season. Thinking in terms of “seasons” will help you expand both
your keyword and negative keyword lists in many ways, since people
cook different things, wear different clothes, buy different
products, seek different services, and consider major purchases in
different seasonal patterns. Even if you do B2B sales you have
seasons, such as when you’re ramping up for a big conference, when
budgets get renewed, or when quarterly earnings reports are due.
To get a better idea of how seasons change what people buy
and do, consider the search term “cooking.” As you approach the
holiday season, people will search for holiday recipes, including
turkeys and roasts, rich decadent desserts and comfort foods. But
once January rolls around, cooking searches focus on non-fat
cooking, healthy cooking, and diet-specific cooking foods and
techniques. In the summer months you’ll see outdoor cooking and
barbeque cooking dominate.
So no matter what you sell or offer, you can’t just sit on
the fact that you have a certain list of negative keywords. You have
to know the seasonality of your own business and change your
negative keywords accordingly.
Apply global negatives and ad group negatives differently: A
global negative keyword tells your PPC provider that you are NOT
that word under any circumstance – no matter what the searcher types
into the search bar. For example, if you sell high-end designer
purses, you are never “cheap,” never “counterfeit” and never
“knock-off.” These would be some of your global negatives.
But let’s suppose you also have some color and style keyword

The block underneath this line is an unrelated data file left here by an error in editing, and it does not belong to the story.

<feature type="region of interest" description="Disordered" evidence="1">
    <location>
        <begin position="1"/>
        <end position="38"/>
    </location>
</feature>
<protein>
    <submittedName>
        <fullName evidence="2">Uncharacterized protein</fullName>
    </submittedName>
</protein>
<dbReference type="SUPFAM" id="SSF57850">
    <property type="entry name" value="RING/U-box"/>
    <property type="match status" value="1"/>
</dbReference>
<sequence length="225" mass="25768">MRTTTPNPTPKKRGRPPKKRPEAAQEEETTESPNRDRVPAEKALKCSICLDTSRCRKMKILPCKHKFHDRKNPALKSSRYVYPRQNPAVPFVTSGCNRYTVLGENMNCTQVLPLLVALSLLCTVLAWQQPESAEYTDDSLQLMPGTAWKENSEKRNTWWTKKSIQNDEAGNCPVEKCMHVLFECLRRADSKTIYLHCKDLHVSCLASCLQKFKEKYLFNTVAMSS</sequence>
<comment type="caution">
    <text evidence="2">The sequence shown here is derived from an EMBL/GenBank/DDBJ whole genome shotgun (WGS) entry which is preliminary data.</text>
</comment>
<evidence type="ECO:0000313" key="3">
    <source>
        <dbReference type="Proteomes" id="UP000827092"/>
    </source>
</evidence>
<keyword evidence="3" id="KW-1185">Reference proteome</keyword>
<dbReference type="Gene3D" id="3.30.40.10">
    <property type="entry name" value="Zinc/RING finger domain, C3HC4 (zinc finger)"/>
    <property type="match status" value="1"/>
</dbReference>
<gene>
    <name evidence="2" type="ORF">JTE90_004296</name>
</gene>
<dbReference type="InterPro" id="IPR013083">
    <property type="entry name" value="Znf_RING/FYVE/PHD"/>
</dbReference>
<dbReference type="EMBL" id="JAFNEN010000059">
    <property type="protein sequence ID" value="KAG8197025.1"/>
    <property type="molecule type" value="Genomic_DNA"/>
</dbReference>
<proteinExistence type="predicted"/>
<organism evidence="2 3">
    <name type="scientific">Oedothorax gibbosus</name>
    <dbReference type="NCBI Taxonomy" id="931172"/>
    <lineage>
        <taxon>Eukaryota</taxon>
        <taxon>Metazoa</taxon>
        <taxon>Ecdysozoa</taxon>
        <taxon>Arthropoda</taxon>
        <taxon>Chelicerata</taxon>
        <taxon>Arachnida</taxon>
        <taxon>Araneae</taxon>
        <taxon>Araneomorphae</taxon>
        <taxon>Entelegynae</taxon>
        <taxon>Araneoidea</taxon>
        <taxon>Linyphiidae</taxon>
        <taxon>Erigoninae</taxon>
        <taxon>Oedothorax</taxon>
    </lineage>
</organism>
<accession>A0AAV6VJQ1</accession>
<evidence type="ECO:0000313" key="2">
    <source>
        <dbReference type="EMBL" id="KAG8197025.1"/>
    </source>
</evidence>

ad groups, because you know that people who search for designer
purses frequently type in the color and style they want. If it’s
winter and you don’t sell light color purses, such as white and
cream, in the colder months, then you’d want “white,” “cream,”
“beige,” and any other light colors to be some of your negative
keywords for the specific ad group. Then when spring rolls around,
you can delete those negatives and replace them with other colors
you don’t sell for that season. When you’re applying negatives to a
certain ad group, you can be more specific than with your global
4) Pick your
negative keywords carefully:
Don’t add negative
keywords to your account without carefully considering each one.
After all, if your negative keywords are too general, you might miss
out on some valid Web traffic. For example, just because someone
types in “cheap” doesn’t mean that person wouldn’t buy something
expensive. Therefore, add negative keywords carefully so you don’t
negate the buying cycle or shut down traffic.
Also, don’t confuse mistakes, errors or misspellings with
negative keywords. They are not the same thing. You DO want to be
found under common mistakes and misspellings, whereas you do NOT
want to be found under your negative keywords. For example, you do
NOT want to add North Carolina to your list of negative keywords if
you’re a hotel in Hilton Head, South Carolina. You want to include
this common error in your keywords, as this is truly knowing your
customers inside and out and catering to them even if they make a
mistake. So pick the obvious negative keywords, but don’t go
Negative Keywords =
By utilizing the
negative keyword function to the fullest, you will separate yourself
from your competitors and make the most of every click you pay for.
Advertisers who take advantage of this tactic get better, more
qualified visibility for their ads, and ultimately get better
conversions for their investment dollar.